Introduction by Croakey: Recently we have been inundated with images of United States President Joe Biden, United Kingdom Prime Minister and Australian Prime Minister Anthony Albanese coming together, at close quarters, to announce the AUKUS submarine deal.
The deal brought together the three key people from the three key jurisdictions with the authority to act to secure the freedom of Wikileaks founder Julian Assange, who is being held in London’s high security Belmarsh Prison, facing extradition to the US.
Yet, there has been ongoing silence, effectively also from the mainstream media despite concerted efforts by Assange’s supporters to put his case high on the Federal Government’s agenda.
It is amazing, writes Lawrence Apps, a freelance writer and former journalism educator at Curtin, Queensland and Edith Cowan universities, that the three leaders could negotiate such a complex three country agreement but not the release of a man whose case raises such critical issues on human rights and press freedom.
Lawrence Apps writes:
The Albanese Government says it wants to avoid the megaphone diplomacy practised by its predecessors concerning China, but China in turn has made it plain that the AUKUS announcement on Australia’s nuclear submarines is an ultra-megaphone lacking any diplomacy.
So much for the softly, softly approach.
Similarly, our Government’s approach to the imprisonment of Julian Assange comprises gentle criticism of our British and American allies. In the meantime, however, Assange’s physical and mental health continues to decline in Britain’s Belmarsh Prison in conditions criticised by the UN Special Rapporteur on Torture.
Croakey’s Marie McInerney has provided an excellent backgrounder, incorporating a report on the Belmarsh Tribunal held on 4 March, on the need for concerted action to effect Assange’s freedom. This was followed by a pull-no-punches attack by John Pilger on what he describes as the betrayal of Assange by Prime Minister Albanese and the Australian Government.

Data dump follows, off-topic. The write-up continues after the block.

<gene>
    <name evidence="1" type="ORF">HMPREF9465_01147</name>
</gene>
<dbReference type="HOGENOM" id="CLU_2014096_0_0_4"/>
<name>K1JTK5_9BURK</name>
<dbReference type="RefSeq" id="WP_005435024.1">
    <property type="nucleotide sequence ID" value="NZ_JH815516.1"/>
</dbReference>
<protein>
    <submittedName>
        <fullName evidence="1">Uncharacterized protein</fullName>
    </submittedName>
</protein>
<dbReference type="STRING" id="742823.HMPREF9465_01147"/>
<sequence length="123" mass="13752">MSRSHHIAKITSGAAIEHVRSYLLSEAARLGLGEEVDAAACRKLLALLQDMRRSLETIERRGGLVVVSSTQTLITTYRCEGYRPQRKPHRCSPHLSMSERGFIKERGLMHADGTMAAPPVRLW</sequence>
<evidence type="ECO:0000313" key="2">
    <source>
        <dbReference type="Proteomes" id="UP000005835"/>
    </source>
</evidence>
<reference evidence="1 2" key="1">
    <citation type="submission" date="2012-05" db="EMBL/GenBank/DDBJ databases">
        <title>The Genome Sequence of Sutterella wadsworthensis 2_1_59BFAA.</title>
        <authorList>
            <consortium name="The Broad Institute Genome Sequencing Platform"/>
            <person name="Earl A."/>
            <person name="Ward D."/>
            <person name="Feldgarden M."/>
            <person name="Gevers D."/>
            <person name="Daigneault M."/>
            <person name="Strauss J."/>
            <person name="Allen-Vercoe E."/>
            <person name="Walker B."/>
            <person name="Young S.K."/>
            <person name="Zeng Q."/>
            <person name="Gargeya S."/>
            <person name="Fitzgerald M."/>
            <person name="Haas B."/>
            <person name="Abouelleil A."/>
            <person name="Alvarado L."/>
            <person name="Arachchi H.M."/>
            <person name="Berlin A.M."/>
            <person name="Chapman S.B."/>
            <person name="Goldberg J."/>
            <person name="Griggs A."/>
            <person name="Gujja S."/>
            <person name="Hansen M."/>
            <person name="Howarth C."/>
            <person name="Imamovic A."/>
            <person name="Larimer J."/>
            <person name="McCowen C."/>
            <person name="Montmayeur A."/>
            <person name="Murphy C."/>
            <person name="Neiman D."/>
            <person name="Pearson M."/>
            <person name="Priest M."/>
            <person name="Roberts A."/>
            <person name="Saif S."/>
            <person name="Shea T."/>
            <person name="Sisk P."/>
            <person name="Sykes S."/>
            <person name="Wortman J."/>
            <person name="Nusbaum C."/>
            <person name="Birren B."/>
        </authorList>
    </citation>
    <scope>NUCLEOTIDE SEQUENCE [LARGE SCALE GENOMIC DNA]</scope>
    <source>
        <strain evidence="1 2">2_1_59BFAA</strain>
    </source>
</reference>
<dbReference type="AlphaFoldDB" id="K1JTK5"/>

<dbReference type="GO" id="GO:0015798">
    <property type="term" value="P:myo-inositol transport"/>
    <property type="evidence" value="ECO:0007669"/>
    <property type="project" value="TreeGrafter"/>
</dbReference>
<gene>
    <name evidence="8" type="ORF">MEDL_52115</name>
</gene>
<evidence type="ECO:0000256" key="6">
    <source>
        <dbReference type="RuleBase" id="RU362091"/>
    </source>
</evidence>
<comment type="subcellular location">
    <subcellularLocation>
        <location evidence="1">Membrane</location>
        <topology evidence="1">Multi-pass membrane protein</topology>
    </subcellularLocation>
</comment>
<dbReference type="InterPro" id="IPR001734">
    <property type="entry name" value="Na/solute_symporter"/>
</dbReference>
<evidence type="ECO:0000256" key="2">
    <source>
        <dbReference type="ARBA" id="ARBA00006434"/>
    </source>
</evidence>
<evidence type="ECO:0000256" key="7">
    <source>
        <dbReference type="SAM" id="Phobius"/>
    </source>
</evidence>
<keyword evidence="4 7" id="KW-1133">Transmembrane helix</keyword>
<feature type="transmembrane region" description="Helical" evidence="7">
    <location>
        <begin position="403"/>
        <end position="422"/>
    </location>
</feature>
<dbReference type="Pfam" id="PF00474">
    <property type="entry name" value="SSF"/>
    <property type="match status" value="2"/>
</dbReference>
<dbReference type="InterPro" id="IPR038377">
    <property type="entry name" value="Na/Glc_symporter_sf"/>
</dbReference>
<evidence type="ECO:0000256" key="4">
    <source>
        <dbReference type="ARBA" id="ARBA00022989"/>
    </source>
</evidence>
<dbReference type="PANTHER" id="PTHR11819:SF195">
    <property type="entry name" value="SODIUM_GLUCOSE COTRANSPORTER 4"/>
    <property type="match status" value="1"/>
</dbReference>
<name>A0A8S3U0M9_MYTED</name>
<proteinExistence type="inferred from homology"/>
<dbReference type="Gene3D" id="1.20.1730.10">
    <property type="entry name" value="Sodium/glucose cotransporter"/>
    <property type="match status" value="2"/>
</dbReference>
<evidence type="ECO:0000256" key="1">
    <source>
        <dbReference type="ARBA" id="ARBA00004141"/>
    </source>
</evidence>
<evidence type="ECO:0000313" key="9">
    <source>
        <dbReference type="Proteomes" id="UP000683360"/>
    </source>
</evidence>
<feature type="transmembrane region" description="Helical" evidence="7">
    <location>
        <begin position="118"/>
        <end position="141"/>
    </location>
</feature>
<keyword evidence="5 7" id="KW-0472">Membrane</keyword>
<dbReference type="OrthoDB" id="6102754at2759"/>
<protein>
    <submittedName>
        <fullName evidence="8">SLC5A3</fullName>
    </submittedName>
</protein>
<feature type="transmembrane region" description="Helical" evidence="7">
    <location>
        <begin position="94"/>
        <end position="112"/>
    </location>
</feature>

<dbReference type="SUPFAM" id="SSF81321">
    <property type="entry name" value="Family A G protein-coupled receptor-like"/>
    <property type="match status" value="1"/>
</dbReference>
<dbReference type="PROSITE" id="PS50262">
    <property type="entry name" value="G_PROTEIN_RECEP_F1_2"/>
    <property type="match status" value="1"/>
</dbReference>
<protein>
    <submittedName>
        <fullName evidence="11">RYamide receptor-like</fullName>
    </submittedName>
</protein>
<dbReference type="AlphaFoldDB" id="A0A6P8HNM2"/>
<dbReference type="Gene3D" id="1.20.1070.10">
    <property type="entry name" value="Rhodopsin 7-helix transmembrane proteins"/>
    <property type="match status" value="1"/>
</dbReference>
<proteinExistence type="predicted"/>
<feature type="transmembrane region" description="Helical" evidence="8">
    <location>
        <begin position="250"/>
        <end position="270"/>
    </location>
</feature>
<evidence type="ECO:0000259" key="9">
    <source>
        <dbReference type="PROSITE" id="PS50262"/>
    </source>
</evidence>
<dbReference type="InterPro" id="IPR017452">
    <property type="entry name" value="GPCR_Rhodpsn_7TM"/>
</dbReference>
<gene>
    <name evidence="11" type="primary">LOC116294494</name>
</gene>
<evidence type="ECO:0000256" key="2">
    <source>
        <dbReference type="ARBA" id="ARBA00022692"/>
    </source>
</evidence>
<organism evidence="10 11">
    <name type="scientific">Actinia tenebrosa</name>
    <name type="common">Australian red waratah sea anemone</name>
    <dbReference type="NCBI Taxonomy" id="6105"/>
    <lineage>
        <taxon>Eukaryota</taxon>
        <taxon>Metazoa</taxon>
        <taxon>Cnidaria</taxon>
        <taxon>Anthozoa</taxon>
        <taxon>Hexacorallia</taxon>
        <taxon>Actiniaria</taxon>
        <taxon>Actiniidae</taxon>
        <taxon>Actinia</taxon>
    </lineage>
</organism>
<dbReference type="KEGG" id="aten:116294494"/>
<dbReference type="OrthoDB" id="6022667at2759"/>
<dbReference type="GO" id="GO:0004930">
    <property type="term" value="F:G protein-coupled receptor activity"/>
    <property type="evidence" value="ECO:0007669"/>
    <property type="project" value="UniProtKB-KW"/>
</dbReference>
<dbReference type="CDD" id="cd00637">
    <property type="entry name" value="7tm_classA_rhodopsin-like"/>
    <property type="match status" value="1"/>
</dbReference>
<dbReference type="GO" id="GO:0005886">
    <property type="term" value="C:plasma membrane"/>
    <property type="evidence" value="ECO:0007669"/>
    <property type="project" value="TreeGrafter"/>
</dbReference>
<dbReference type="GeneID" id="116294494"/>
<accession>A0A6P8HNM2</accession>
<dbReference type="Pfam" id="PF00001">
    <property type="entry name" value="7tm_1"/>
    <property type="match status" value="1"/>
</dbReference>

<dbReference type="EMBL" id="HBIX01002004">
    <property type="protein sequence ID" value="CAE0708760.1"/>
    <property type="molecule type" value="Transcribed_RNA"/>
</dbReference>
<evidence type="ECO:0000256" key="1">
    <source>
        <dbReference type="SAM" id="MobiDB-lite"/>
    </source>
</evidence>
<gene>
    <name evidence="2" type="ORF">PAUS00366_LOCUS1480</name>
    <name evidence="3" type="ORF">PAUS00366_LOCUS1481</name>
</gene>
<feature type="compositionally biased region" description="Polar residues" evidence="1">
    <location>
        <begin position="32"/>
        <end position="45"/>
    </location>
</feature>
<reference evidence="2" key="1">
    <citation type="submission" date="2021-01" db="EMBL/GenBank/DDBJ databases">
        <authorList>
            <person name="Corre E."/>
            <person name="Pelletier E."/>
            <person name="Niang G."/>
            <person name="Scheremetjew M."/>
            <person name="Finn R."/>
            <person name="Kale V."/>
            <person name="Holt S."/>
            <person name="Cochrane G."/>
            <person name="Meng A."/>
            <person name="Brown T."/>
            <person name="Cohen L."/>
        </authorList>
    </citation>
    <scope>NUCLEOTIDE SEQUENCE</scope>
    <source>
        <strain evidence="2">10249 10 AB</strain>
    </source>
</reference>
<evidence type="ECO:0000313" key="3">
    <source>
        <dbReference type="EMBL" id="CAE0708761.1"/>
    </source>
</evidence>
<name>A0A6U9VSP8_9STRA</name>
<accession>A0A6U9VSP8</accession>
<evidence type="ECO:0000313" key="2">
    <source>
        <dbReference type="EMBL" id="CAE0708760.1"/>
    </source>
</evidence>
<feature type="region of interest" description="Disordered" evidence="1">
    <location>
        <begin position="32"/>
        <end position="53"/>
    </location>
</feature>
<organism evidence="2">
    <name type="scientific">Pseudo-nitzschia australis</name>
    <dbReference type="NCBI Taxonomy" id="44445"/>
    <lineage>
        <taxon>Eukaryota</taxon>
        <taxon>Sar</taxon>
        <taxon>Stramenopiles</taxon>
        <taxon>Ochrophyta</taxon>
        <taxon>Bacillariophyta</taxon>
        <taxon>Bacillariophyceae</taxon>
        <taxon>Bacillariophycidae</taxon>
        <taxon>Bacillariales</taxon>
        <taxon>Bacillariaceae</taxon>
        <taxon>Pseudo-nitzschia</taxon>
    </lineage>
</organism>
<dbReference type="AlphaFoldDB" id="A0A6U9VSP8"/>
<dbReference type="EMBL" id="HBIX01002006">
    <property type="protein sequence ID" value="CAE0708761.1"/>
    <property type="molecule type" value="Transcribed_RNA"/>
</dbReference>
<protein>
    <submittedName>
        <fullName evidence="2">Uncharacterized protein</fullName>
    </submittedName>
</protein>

Pilger contrasts the actions taken by the Government on AUKUS with the lack of action on Assange.
It is laudable that the Parliamentary group ‘Bring Julian Assange Home’ comprising 41 Parliamentarians provides a ‘non-partisan forum for Senators and Members to meet and interact with each other and relevant stakeholders on matters relating to having the extradition of Julian Assange dropped and him being allowed to return to Australia’.
Co-chairs Bridget Archer, Josh Wilson and David Shoebridge spoke strongly in support of Assange at the Belmarsh Tribunal as did independent Dr Monique Ryan. Andrew Wilkie, the other co-chair, has also been a strong Assange advocate.
Their actions contrast with the marshmallow approach taken by the Prime Minister despite his being a signatory to the free Julian Assange petition along with more than 700,000 others.
We know that the Prime Minister is on the record as saying “enough is enough” concerning the imprisonment and torture of Assange, but it seems that statement was not backed up with strong intercession for Assange by the Prime Minister when he had the opportunity to do so in his San Diego meetings with President Biden and Prime Minister Sunak.
And despite the best efforts of the Bring Julian Assange Home Parliamentary group, they seem unable to cut through with the Prime Minister.
Perhaps we need to see more of the approach taken by Fremantle MP Josh Wilson in the Parliament on Tuesday when he expressed reservations on the Government’s nuclear submarines decision.
Wilson is the first Labor MP to distance himself from the Government’s AUKUS submarines agreement with his not being convinced that it is in the best interest of Australia.
As we have seen since the agreement was announced, there is no shortage of distinguished and highly qualified critics who agree with the Wilson assessment, not least of which is former Prime Minister Paul Keating.
Wilson told Parliament it was the job of parliamentarians . . . “to look closely and ask questions in order to guard against risk”.
It’s certainly time the 41 parliamentarians in the Julian Assange parliamentary group started asking some hard questions to guard against the risk of his dying in prison.
The ‘enough is enough’ mantra cited by the Prime Minister and other senior ministers is demonstrably not enough.
See previous Croakey articles on public interest journalism
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